By Chelsea J. Morgan, grade 11, *Creek*

Honorable Mention – 2011/2012 Reconnecting The Circle Essay Contest

What does it truly mean to be Native American? Some may answer this question by saying it is simply a race or a culture that some people share; a commonplace set of values shared amongst a tribe or group of people, but I see more. I see it less as the gene in my blood, and more as the passion that runs through my veins. I see it less as a nature I have adopted over time, and more as the love I have embraced for the nature around me. I see it less as a set of life values to learn and apply, and more as the value of life itself and just how beautiful that life can be. You see, often we don’t realize just how deep of a meaning being Native American has. This is why it’s so crucial that we reconnect to this heritage and never forget just how large a part of us it really is.

Firstly, to reconnect to the passion that runs through our veins, we should figure out how we can express that passion to the world. For some, passion is expressed through dance, others music, and still others through the stroke of a paintbrush or pencil. Communicating our passions can bring us joy, but more importantly, it can inspire those around us to find the joy that we have too by searching for their own passion. Passion is what fuels us to chase our dreams, no matter how big and daunting they may seem. By reconnecting to this passion, we are reconnecting to our own dreams and also to the people around us who are chasing their dreams too.

Next, we must abandon the carelessness the world seems to have for the nature that surrounds us. Everything is truly interconnected, so there is no way we can harm only one thing. Harm inflicted to one thing will soon cause a domino effect and end up influencing many things, sometimes even without our knowledge. This is why we need to reconnect to the nature around us and treat it as the beautiful living and ever-changing thing that it is. When you look at the ground what do you see? “Dirt”, you might answer, but think about that for a moment. Is it dirt that you’re seeing or earth? The difference is that dirt is something we are always trying to rid ourselves of, to wash away, something we see as harmful, while earth is the beautiful planet beneath our feet, the source of life, and the food we need to sustain us, and the place into which we will go when we perish one day. It’s all about your perception; we need to reconnect to the idea that every action we make has an effect on the nature around us, so that we will stop being so careless and start appreciating this earth more.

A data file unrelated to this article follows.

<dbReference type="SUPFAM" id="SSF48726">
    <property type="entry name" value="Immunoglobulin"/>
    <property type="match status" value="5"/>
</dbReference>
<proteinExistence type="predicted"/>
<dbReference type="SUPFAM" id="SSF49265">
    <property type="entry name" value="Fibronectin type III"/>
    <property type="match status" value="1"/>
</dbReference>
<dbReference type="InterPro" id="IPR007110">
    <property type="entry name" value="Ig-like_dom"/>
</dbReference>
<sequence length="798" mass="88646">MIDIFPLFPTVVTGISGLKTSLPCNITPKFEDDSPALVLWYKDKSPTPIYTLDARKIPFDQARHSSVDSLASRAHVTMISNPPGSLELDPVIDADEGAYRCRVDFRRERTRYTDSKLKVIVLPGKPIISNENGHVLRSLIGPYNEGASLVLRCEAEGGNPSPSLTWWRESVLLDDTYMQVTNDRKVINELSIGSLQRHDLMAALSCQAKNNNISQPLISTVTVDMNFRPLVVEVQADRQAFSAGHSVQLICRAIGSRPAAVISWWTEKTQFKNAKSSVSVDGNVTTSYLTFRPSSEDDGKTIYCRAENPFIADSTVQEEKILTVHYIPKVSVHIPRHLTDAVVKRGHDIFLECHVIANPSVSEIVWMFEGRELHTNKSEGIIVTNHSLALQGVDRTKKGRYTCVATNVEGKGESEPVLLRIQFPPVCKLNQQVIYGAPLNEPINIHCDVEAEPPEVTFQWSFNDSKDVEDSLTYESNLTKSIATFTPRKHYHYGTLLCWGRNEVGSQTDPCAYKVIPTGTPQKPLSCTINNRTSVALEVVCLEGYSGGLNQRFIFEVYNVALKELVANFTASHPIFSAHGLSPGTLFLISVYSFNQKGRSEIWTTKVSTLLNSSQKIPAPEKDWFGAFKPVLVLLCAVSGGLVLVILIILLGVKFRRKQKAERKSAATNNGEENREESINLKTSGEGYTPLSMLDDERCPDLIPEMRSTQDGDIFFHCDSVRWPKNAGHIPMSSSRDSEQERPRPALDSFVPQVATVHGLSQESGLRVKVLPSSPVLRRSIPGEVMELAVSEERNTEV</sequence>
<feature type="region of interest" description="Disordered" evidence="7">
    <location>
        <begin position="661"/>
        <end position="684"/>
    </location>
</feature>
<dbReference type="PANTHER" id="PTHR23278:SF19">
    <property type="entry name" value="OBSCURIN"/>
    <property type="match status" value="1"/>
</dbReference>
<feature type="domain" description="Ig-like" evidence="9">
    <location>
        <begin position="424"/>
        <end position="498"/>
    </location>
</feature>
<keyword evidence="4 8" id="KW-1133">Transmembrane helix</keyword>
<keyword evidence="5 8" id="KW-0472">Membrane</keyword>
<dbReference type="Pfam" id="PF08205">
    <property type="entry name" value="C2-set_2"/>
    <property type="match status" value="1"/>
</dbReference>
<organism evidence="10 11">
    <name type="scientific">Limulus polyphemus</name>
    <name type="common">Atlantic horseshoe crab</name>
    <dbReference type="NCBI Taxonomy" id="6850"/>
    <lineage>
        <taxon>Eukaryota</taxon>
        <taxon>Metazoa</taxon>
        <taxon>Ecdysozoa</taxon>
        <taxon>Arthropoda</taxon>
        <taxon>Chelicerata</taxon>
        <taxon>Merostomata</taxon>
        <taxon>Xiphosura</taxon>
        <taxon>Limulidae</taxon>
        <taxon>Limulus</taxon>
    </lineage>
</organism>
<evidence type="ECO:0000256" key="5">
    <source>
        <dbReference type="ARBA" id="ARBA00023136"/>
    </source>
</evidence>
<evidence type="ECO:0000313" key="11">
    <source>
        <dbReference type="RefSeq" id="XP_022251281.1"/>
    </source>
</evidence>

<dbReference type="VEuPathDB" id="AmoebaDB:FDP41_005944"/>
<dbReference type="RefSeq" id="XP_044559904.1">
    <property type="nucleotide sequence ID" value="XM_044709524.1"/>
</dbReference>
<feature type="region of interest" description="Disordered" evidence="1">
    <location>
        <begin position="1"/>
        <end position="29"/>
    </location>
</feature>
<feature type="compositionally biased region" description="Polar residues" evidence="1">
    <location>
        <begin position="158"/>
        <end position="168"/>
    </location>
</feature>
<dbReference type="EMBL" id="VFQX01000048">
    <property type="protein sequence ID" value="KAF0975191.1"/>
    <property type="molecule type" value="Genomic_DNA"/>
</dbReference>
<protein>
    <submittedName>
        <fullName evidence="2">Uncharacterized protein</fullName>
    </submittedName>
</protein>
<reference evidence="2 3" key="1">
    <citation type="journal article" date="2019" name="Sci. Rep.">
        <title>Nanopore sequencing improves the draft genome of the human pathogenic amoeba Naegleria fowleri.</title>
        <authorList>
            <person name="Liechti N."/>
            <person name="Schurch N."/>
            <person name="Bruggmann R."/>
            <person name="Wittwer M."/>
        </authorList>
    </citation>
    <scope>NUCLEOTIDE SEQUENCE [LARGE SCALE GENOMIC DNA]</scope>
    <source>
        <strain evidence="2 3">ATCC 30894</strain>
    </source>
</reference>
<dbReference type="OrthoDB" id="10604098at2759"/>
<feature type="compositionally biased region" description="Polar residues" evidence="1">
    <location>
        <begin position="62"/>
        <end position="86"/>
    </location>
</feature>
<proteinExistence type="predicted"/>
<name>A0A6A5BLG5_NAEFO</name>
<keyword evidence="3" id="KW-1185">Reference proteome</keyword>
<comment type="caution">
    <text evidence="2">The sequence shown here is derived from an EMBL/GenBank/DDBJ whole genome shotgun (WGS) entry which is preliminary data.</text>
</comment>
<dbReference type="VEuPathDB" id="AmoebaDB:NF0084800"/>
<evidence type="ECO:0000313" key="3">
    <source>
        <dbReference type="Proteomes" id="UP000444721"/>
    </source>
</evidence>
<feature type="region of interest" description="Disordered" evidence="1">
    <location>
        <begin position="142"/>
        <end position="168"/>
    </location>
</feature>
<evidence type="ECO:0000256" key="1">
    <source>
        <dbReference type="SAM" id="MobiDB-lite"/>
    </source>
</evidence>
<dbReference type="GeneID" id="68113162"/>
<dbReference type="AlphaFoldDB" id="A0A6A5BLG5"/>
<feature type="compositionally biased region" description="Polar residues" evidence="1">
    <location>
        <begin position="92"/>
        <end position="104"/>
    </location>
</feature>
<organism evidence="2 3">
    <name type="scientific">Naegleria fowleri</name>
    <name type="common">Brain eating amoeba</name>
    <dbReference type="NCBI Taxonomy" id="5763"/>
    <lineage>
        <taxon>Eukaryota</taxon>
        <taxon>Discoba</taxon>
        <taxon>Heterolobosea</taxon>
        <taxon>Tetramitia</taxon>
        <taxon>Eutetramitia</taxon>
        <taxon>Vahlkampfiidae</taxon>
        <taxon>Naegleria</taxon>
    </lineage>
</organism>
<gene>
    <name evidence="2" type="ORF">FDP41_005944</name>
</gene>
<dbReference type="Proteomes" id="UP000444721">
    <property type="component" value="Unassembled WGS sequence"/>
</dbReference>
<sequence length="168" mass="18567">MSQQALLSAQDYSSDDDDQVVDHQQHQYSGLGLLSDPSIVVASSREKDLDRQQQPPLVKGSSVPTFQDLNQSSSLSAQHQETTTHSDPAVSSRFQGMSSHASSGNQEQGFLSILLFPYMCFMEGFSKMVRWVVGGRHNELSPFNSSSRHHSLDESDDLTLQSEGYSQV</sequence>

Finally, we need to value life in all its forms, no matter how big or small. This is a concept even the creators of the Disney movies have captured through songs such as “The Circle of Life” from Lion King and “Colors of the Wind” from Pocahontas. “The Circle of Life” shows us that every living thing, human beings included, is a part of a continual cycle that is never standing still. It portrays just how dependent we really are on one another for all our needs and how we couldn’t survive alone because every creature, no matter what size, has something to offer this world. “Colors of the Wind” offers phrases such as, “…You can own the earth and still, all you own is earth until you can paint with all the colors of the wind”, and, “you think you own whatever land you land on, the earth is just a dead thing you can claim. But I know every rock and tree and creature has a life, has a spirit, has a name”, which provide some deep insight as to the value we should put on the life of the living things around us. The first suggests that just owning or controlling the land on this earth means nothing until you truly realize what that earth is worth. We need to reconnect to the earth, to be one with it in a sense, meaning that we stop to listen to what it has to say before we commit actions that may potentially harm it. The second explains that the earth is its own living being, not simply a possession we can claim as our own. It also goes on to say that everything is worth something, by giving it characteristics such as names, spirits, and lives, which we typically associate only with human beings. In summation, just as a tree’s roots stretch far beneath the surface and extend to reach deeper areas, we need to reach back into our own roots and reconnect with the deep bond we have to this earth.

In conclusion, reconnecting to all of these things: our passions, our love for nature, and our value of life will reconnect the circle with Native Americans today. If we can apply all of these ideas to our lives then maybe we will reach the connection we’ve been seeking. We will no longer be on the outside only seeing the circle from a distance, but instead, a major link in it holding it together. We are all just a piece, or a link, in this circle; we just need to choose to reconnect so that it will finally be complete.


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